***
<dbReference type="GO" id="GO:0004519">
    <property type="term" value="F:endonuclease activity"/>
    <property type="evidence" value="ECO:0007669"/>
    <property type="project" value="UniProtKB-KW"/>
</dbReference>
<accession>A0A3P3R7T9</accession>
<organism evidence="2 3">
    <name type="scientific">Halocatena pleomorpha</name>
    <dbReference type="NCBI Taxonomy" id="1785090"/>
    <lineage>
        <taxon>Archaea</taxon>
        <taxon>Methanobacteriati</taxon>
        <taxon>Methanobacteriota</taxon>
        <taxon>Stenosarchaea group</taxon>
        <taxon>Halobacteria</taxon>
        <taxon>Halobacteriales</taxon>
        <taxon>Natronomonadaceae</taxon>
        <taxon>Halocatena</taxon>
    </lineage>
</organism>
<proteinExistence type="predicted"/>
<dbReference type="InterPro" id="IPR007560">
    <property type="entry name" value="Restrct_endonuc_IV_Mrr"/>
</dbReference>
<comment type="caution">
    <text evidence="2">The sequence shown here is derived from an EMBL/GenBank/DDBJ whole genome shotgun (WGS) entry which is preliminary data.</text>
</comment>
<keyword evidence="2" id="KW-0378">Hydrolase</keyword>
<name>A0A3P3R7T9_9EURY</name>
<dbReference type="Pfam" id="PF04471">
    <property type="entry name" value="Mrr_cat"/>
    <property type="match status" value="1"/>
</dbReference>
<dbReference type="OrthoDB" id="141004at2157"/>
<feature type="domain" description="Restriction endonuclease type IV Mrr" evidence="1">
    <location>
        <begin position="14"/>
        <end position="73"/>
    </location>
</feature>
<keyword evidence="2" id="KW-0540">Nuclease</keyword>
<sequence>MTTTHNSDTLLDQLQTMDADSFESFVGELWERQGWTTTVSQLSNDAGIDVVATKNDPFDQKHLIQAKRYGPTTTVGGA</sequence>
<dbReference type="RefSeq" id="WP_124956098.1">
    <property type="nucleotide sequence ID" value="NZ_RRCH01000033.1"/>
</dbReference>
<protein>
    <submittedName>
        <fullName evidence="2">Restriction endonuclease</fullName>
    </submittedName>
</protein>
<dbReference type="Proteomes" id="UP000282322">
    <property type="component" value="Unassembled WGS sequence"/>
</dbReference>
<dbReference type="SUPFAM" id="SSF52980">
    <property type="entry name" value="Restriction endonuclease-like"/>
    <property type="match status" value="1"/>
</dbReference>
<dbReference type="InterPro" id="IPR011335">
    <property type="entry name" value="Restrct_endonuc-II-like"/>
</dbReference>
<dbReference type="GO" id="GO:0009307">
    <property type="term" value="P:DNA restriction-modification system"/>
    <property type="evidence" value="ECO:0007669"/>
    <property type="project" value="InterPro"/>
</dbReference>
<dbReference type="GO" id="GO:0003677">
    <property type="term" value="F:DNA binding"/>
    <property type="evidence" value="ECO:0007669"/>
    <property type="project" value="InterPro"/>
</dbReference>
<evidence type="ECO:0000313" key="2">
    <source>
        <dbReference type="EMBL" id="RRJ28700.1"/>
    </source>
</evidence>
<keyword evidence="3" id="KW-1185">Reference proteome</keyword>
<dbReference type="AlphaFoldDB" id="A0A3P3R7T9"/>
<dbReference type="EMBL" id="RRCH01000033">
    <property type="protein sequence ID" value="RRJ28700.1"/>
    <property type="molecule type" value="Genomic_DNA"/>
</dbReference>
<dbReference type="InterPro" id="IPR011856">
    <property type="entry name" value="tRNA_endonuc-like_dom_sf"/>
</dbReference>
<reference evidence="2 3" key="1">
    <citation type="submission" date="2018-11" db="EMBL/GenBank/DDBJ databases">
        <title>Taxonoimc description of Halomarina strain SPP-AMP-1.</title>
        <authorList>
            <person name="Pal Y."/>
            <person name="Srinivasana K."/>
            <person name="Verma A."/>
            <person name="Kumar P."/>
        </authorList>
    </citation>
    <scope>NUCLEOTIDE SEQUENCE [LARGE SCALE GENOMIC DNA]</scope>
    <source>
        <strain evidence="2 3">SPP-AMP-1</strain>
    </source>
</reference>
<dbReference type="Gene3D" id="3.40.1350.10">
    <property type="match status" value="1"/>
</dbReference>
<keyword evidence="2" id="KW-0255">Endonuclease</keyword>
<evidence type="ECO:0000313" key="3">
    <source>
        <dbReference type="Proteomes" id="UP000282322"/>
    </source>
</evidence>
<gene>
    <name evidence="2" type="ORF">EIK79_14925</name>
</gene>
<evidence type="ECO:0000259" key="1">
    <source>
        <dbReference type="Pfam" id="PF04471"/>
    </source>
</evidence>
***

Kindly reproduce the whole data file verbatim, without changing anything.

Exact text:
<dbReference type="GO" id="GO:0004519">
    <property type="term" value="F:endonuclease activity"/>
    <property type="evidence" value="ECO:0007669"/>
    <property type="project" value="UniProtKB-KW"/>
</dbReference>
<accession>A0A3P3R7T9</accession>
<organism evidence="2 3">
    <name type="scientific">Halocatena pleomorpha</name>
    <dbReference type="NCBI Taxonomy" id="1785090"/>
    <lineage>
        <taxon>Archaea</taxon>
        <taxon>Methanobacteriati</taxon>
        <taxon>Methanobacteriota</taxon>
        <taxon>Stenosarchaea group</taxon>
        <taxon>Halobacteria</taxon>
        <taxon>Halobacteriales</taxon>
        <taxon>Natronomonadaceae</taxon>
        <taxon>Halocatena</taxon>
    </lineage>
</organism>
<proteinExistence type="predicted"/>
<dbReference type="InterPro" id="IPR007560">
    <property type="entry name" value="Restrct_endonuc_IV_Mrr"/>
</dbReference>
<comment type="caution">
    <text evidence="2">The sequence shown here is derived from an EMBL/GenBank/DDBJ whole genome shotgun (WGS) entry which is preliminary data.</text>
</comment>
<keyword evidence="2" id="KW-0378">Hydrolase</keyword>
<name>A0A3P3R7T9_9EURY</name>
<dbReference type="Pfam" id="PF04471">
    <property type="entry name" value="Mrr_cat"/>
    <property type="match status" value="1"/>
</dbReference>
<dbReference type="OrthoDB" id="141004at2157"/>
<feature type="domain" description="Restriction endonuclease type IV Mrr" evidence="1">
    <location>
        <begin position="14"/>
        <end position="73"/>
    </location>
</feature>
<keyword evidence="2" id="KW-0540">Nuclease</keyword>
<sequence>MTTTHNSDTLLDQLQTMDADSFESFVGELWERQGWTTTVSQLSNDAGIDVVATKNDPFDQKHLIQAKRYGPTTTVGGA</sequence>
<dbReference type="RefSeq" id="WP_124956098.1">
    <property type="nucleotide sequence ID" value="NZ_RRCH01000033.1"/>
</dbReference>
<protein>
    <submittedName>
        <fullName evidence="2">Restriction endonuclease</fullName>
    </submittedName>
</protein>
<dbReference type="Proteomes" id="UP000282322">
    <property type="component" value="Unassembled WGS sequence"/>
</dbReference>
<dbReference type="SUPFAM" id="SSF52980">
    <property type="entry name" value="Restriction endonuclease-like"/>
    <property type="match status" value="1"/>
</dbReference>
<dbReference type="InterPro" id="IPR011335">
    <property type="entry name" value="Restrct_endonuc-II-like"/>
</dbReference>
<dbReference type="GO" id="GO:0009307">
    <property type="term" value="P:DNA restriction-modification system"/>
    <property type="evidence" value="ECO:0007669"/>
    <property type="project" value="InterPro"/>
</dbReference>
<dbReference type="GO" id="GO:0003677">
    <property type="term" value="F:DNA binding"/>
    <property type="evidence" value="ECO:0007669"/>
    <property type="project" value="InterPro"/>
</dbReference>
<evidence type="ECO:0000313" key="2">
    <source>
        <dbReference type="EMBL" id="RRJ28700.1"/>
    </source>
</evidence>
<keyword evidence="3" id="KW-1185">Reference proteome</keyword>
<dbReference type="AlphaFoldDB" id="A0A3P3R7T9"/>
<dbReference type="EMBL" id="RRCH01000033">
    <property type="protein sequence ID" value="RRJ28700.1"/>
    <property type="molecule type" value="Genomic_DNA"/>
</dbReference>
<dbReference type="InterPro" id="IPR011856">
    <property type="entry name" value="tRNA_endonuc-like_dom_sf"/>
</dbReference>
<reference evidence="2 3" key="1">
    <citation type="submission" date="2018-11" db="EMBL/GenBank/DDBJ databases">
        <title>Taxonoimc description of Halomarina strain SPP-AMP-1.</title>
        <authorList>
            <person name="Pal Y."/>
            <person name="Srinivasana K."/>
            <person name="Verma A."/>
            <person name="Kumar P."/>
        </authorList>
    </citation>
    <scope>NUCLEOTIDE SEQUENCE [LARGE SCALE GENOMIC DNA]</scope>
    <source>
        <strain evidence="2 3">SPP-AMP-1</strain>
    </source>
</reference>
<dbReference type="Gene3D" id="3.40.1350.10">
    <property type="match status" value="1"/>
</dbReference>
<keyword evidence="2" id="KW-0255">Endonuclease</keyword>
<evidence type="ECO:0000313" key="3">
    <source>
        <dbReference type="Proteomes" id="UP000282322"/>
    </source>
</evidence>
<gene>
    <name evidence="2" type="ORF">EIK79_14925</name>
</gene>
<evidence type="ECO:0000259" key="1">
    <source>
        <dbReference type="Pfam" id="PF04471"/>
    </source>
</evidence>